Vancouver exotic plants vs Halifax tropical storms
One thing in common in those two places and that is to find rhododendrons in local gardens. Even if Vancouver has a much larger selection. Halifax has one advantage in that the summers are much wetter for plants especially vs Victoria, BC which can be dangerously dry in summer.
The violent nature of storm winds in Halifax blows away any BC coast winter Pineapple Express in comparison. I visited the post-hurricane Juan damage. It was like a bomb hit local parks. A huge shame about the direct hit. Now forecasters fear another hurricane will soon hit Nova Scotia. The warming oceans have created some damage in BC as in the pine beetle and that's an inland issue. Vancouver is further north than Halifax but on this side of the country the added energy in the oceans has moved exotic plants where most people would not believe until this saw it. But the proof is on Google Earth.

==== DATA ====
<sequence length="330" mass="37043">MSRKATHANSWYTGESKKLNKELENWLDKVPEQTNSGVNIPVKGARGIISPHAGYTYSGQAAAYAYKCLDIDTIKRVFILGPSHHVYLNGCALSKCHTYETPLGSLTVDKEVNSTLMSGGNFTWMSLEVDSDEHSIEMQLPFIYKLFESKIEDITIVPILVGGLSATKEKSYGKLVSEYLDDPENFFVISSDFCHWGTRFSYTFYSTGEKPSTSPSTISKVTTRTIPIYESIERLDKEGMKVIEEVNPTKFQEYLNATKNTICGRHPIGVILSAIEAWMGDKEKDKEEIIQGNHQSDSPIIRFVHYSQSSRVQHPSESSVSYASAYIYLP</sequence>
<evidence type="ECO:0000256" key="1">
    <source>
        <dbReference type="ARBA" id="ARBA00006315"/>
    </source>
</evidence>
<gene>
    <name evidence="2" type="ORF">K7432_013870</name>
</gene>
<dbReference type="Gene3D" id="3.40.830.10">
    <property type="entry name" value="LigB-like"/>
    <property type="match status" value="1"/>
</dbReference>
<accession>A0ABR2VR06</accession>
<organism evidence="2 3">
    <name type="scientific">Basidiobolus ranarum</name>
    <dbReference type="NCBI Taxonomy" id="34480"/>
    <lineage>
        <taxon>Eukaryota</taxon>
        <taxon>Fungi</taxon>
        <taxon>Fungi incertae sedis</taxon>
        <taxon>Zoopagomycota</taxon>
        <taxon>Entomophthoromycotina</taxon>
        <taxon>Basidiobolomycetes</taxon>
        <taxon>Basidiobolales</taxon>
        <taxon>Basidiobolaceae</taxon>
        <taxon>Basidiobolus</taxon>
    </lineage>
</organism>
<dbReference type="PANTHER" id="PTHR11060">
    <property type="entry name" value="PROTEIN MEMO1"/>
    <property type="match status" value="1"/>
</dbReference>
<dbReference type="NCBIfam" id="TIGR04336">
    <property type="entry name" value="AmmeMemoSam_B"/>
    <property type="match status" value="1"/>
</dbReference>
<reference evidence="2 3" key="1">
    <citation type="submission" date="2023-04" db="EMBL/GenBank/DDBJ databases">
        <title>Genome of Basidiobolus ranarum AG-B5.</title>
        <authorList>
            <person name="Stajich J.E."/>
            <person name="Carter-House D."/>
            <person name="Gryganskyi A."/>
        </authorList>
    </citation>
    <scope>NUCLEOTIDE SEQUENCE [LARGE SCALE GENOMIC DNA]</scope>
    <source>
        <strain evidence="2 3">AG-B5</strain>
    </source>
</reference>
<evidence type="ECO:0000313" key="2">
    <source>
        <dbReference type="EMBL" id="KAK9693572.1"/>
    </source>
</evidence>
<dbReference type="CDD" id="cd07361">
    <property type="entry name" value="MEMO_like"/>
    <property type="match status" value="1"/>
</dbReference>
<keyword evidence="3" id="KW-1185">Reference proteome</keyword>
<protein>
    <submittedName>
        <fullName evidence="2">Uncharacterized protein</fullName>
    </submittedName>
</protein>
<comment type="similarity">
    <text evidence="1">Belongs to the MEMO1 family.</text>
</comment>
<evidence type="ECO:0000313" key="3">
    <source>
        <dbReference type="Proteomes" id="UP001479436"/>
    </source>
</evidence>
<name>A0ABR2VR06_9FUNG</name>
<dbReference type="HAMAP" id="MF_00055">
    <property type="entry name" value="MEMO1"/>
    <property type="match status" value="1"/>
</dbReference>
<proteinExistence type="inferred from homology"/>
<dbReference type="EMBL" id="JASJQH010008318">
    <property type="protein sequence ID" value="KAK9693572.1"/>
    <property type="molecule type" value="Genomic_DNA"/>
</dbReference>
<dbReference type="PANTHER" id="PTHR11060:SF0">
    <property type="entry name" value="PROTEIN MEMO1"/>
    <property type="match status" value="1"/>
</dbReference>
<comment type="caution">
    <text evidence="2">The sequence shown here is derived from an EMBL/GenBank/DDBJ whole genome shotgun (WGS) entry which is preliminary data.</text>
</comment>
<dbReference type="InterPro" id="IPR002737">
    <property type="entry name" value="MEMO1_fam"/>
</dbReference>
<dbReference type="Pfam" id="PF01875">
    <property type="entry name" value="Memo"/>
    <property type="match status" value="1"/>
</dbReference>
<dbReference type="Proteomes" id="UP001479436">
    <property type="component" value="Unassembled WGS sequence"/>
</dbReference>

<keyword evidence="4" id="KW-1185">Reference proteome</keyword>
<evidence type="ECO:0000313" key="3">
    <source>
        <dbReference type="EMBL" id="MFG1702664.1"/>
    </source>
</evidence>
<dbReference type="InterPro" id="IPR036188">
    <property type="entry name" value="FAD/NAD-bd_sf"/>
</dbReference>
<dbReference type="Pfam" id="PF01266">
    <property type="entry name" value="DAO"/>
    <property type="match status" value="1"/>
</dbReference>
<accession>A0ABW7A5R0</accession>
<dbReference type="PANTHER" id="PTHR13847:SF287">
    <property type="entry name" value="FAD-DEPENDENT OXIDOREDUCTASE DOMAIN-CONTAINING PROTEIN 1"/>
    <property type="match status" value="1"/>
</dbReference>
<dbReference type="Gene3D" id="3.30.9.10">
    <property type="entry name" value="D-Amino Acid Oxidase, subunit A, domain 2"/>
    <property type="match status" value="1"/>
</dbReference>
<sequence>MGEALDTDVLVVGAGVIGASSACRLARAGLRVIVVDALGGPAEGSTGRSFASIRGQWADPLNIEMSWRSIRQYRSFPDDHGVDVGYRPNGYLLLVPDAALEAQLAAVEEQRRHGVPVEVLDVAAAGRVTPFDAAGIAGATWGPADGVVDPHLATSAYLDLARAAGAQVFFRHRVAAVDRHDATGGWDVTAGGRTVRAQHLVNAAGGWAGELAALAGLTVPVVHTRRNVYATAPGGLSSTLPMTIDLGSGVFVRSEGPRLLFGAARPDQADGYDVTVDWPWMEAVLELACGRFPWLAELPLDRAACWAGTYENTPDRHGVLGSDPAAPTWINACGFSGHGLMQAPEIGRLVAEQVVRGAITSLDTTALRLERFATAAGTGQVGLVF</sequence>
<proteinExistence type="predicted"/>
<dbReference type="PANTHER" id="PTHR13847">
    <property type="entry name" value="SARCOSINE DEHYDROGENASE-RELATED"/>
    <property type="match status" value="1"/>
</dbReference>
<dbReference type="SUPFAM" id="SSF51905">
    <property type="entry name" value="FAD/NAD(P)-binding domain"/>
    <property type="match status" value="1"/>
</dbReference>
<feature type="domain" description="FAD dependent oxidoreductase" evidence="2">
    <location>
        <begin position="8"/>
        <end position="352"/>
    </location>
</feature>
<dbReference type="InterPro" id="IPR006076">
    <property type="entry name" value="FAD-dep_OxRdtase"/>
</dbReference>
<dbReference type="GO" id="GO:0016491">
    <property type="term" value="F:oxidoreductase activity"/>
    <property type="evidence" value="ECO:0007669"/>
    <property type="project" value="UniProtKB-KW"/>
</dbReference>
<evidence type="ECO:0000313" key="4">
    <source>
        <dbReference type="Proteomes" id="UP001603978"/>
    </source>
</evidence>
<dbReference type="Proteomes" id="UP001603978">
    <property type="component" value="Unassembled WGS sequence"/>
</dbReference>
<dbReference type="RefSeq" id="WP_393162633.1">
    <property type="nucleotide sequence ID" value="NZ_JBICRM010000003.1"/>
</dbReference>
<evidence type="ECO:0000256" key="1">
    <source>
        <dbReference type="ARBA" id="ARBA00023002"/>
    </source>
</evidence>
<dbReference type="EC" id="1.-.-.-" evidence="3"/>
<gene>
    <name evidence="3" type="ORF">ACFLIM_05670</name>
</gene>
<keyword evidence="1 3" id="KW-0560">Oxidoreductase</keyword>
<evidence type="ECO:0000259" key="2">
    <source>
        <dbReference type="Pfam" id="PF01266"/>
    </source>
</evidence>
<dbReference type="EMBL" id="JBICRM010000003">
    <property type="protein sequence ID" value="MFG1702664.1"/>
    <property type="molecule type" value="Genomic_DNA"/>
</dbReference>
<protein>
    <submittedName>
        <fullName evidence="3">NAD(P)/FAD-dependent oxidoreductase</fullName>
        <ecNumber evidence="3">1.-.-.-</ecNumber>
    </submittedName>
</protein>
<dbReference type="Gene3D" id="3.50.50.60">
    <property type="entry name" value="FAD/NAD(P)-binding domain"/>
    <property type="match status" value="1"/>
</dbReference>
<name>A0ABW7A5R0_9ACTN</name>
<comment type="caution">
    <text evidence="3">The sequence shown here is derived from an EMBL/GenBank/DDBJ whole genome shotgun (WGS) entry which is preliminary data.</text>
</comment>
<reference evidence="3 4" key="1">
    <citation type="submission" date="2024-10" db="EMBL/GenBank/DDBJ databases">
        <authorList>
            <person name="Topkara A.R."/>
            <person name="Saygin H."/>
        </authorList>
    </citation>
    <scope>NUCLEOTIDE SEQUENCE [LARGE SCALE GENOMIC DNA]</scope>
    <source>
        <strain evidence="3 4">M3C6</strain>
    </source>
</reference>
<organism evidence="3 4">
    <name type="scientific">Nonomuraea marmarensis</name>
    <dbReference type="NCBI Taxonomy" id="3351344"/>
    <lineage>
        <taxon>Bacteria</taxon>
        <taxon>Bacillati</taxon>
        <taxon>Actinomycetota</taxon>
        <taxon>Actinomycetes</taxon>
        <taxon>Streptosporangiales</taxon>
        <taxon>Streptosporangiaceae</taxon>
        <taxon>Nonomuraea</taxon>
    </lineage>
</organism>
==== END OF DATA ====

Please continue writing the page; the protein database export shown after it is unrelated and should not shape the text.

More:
I posted a video of a street in Vancouver which goes against what many believe about Canada. So there you go, subtropical summer heat in southern Ontario (I could use that summer rain), tropical storms (now with a cat 2) over Nova Scotia and subtropical trees in Vancouver. So we have subtropical elements in three regions where there are large bodies of water.
I'm glad that I did experience BC, ON and NS. Southern Ontario has a spot called the "Banana Belt". If we are talking muggy summer heat it's Ontario for sure. If we talk gardening it's west coast, Vancouver down to Salt Spring and Victoria, BC. That's where you'll find fronds no matter the time of year.
Here is a link that might be useful: Video of subtropical trees on a Vancouver street